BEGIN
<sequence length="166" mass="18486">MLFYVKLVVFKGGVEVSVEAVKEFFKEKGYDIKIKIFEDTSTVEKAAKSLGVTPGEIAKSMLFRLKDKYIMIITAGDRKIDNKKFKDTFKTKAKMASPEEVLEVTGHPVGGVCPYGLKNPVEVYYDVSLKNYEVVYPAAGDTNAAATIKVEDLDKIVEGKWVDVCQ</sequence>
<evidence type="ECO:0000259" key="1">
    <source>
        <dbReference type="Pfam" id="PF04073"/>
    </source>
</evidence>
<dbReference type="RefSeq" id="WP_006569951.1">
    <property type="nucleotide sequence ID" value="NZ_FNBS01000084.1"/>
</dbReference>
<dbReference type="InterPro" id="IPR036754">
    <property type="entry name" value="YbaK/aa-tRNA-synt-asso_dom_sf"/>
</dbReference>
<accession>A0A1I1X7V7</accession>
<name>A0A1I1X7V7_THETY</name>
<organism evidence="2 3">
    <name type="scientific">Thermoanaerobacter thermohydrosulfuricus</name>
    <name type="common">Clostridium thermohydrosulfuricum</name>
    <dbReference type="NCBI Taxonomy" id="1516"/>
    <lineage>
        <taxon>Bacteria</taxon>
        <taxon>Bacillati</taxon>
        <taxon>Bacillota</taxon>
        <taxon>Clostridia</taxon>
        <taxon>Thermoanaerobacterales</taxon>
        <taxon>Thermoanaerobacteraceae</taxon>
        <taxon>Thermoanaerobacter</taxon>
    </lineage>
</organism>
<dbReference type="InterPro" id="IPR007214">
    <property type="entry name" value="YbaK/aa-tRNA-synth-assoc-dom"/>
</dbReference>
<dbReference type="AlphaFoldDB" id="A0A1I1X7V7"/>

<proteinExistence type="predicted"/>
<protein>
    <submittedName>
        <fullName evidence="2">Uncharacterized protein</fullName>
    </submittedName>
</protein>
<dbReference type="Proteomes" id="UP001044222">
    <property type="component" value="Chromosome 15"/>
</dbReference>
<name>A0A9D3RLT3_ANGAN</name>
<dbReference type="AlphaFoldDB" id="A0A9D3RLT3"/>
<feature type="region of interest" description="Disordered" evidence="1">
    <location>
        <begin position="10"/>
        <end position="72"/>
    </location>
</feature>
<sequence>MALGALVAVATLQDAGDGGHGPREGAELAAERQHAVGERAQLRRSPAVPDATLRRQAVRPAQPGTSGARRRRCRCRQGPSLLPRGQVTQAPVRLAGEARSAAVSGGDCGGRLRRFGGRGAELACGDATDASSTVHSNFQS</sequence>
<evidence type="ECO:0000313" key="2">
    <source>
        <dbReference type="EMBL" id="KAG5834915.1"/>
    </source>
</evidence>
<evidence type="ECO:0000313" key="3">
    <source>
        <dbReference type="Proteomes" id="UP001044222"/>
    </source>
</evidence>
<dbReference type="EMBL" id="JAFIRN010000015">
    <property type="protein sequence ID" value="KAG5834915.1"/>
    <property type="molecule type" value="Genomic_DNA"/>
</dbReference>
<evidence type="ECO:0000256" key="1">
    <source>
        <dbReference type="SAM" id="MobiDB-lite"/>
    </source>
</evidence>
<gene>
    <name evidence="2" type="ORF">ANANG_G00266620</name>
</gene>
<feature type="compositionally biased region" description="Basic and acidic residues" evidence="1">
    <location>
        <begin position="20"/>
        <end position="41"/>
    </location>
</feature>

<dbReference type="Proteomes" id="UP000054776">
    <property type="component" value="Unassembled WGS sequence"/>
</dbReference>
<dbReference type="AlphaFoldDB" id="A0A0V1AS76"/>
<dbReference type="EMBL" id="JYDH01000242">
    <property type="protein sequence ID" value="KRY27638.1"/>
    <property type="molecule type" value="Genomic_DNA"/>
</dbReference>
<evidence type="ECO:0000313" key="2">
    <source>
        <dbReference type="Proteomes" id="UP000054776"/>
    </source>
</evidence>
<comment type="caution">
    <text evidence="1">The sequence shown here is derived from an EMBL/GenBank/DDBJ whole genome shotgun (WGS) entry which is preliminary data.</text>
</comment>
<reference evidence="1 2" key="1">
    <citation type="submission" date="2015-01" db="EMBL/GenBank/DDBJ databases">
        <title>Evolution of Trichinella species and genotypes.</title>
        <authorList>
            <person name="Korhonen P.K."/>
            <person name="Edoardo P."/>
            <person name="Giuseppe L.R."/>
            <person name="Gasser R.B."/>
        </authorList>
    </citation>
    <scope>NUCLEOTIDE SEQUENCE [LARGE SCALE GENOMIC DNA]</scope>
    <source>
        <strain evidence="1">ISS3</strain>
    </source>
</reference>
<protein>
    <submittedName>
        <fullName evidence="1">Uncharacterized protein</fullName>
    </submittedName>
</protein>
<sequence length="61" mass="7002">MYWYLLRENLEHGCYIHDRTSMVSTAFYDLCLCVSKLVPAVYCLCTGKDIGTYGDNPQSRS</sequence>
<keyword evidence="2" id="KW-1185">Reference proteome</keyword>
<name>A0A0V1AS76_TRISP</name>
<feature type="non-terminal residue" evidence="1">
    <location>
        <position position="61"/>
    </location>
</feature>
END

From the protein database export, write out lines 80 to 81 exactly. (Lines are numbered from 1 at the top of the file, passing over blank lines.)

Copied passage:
    <property type="component" value="Unassembled WGS sequence"/>
</dbReference>